J.D. Salinger['s Lawyer] Goes Public to Stop "Catcher" Sequel

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Friday, 05 June 2009

(09:54:53 CDT)

J.D. Salinger['s Lawyer] Goes Public to Stop "Catcher" Sequel

I found this interesting, but then again I am a nut for book culture's strange edge, apparently J.D. Salinger is suing to stop publication of a Catcher In the Rye sequel. Unauthorized Catcher In the Rye sequel if that was not clear. The new book, by the presumed pseudonymous "J.D. California", a fan of the original who claims it helped him through a roughspot, is called 60 Years Later: Coming through the Rye. The new publishers claim it is not a sequel, per se, but something of an alternate retelling, in which Holden Caulfield is an older man escaping a nursing home. The article gives quotes about why publishing the book is and is not a good idea.

What to do in such a case? I do not know. I overall kind of despise pastiches. I have read some good ones, but they always read like a) fanfiction, b) a cheap attempt to cash in on a franchise, or c) all of the above. From what I am hearing, this 60 Years Later has all the makings of a big "C". And, well, one of the golden rules of pastiche is you don't do it while the original writer is alive, or you get some sort of permission, or you do it for free and publish it to a usenet group. J.D. Salinger, being a living man, really should have been contacted about this. He would have said "no", but taking advantage of someone's recluse status to sneak one by (or attempting to draw him out), comes across as slimeballish. "California", if he really wrote the book out of adoration, has dozens of "free giveaway" channels he could have used and probably not incited the ire of Salinger. Hell, "California" could have simply made a anagolous book. Here's this one: call it 60 Years Later and have it involve a "Mr. D" who escapes a nursing home. If it is a different character at a different time in a different universe, calling it Holden Caulfield is fishing for either controversy or curiosity. I guess that was the point, and the other big issue. No one will ever think that J.D. Salinger had anything to do with this, no one would actually liked Catcher in the Rye, and so the only way this book will hurt Catcher is those people who did not like the original, and idiots in the news and such who declare it a sequel or maybe a Wikipedia article that tries to incorporate it. All-in-all, if Salinger let this one go, it would do little to impact his original, highly influential novel. However, why does someone deserve to make money riding Salinger's coat-tails with no concept of contacting the original creator, for better or worse?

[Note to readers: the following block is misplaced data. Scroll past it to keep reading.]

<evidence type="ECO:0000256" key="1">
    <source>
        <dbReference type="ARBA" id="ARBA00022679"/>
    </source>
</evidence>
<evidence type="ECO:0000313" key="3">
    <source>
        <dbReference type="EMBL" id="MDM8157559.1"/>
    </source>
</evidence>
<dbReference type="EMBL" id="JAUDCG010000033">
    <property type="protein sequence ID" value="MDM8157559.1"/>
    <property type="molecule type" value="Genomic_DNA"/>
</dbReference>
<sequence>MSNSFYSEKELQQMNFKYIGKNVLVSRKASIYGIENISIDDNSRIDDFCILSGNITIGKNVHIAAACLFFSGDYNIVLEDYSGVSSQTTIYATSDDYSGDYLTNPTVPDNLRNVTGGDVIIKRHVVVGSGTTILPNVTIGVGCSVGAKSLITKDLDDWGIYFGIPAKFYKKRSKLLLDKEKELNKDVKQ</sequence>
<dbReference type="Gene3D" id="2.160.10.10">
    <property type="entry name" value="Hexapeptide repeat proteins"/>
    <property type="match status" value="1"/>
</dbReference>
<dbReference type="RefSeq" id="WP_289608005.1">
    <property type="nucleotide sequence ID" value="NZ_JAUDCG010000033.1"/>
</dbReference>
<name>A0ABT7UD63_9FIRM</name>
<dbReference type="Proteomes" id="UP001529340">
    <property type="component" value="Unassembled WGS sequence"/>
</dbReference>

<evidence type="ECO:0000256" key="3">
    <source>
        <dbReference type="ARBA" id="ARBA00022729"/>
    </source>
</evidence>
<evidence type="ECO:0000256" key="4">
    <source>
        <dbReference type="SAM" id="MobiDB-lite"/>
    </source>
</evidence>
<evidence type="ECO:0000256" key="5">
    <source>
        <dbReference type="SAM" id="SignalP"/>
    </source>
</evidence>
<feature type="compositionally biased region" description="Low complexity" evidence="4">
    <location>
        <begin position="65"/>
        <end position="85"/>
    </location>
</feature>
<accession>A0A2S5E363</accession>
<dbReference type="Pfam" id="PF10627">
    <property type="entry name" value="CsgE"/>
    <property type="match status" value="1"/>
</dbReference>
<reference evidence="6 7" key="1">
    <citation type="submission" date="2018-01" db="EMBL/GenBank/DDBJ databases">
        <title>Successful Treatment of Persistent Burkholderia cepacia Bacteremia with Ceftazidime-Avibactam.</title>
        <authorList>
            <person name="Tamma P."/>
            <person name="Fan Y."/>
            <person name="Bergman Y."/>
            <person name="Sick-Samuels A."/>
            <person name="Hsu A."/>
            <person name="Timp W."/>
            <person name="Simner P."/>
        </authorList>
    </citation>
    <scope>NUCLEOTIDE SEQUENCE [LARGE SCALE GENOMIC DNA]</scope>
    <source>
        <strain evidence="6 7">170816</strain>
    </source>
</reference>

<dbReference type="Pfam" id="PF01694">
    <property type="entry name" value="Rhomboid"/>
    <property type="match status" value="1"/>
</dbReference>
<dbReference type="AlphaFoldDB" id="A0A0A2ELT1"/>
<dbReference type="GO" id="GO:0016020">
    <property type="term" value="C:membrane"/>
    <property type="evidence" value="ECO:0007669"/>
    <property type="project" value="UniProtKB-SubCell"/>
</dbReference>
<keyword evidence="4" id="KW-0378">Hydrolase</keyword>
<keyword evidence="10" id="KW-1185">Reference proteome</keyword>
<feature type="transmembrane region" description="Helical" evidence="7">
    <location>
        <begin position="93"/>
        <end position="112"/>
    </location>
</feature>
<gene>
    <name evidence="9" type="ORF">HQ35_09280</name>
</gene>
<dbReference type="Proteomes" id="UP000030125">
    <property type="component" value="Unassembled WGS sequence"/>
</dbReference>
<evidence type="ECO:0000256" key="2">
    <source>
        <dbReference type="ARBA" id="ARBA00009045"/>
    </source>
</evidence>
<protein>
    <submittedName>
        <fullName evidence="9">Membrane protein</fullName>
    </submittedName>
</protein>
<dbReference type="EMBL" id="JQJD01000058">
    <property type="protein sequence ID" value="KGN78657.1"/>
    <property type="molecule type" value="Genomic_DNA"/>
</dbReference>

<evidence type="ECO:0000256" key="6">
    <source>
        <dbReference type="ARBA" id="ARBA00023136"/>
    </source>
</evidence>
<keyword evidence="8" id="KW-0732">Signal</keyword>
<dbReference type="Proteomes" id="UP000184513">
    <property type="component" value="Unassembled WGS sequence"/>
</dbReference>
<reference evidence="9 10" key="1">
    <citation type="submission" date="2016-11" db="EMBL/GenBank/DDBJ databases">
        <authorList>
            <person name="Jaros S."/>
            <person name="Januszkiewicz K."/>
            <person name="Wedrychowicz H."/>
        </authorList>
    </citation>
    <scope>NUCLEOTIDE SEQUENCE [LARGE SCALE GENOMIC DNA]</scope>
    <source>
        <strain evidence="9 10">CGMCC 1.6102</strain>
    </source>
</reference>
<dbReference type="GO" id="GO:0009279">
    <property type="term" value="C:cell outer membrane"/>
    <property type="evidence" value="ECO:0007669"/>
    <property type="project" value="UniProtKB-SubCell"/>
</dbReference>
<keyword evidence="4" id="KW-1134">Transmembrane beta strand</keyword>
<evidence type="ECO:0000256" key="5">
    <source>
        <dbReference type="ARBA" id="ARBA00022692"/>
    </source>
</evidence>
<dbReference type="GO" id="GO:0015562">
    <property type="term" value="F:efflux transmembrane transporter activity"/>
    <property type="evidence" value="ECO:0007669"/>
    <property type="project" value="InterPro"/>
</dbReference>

As some of you know, I am fairly "copyleft", but I would never write a derivative work without doing my best to contact someone and then respecting their wishes. If I write something and put on my website and it borrow something, but I give it away for free and make it known that I am just kidding around, I am not going out of my way; but if I were to try to publish it, or make it somewhat presentable, or what have you, I am going to play friendly with the creator. My personal belief is that copyright should expire something like ten years after author's death, with a chance for renewal if it stays in reprint (up to 20 or 30 years). Copyright is about monetary exchange. I personally think there is also a degree of respect required. If you love a novel so much, don't try and cash in on it. Try and promote it.

Bonus, the CNN article has more than one statement about the quality of the other books on the websites, talking about dirty joke books and books for men. What is that, an ad websitenem attack?

Si Vales, Valeo


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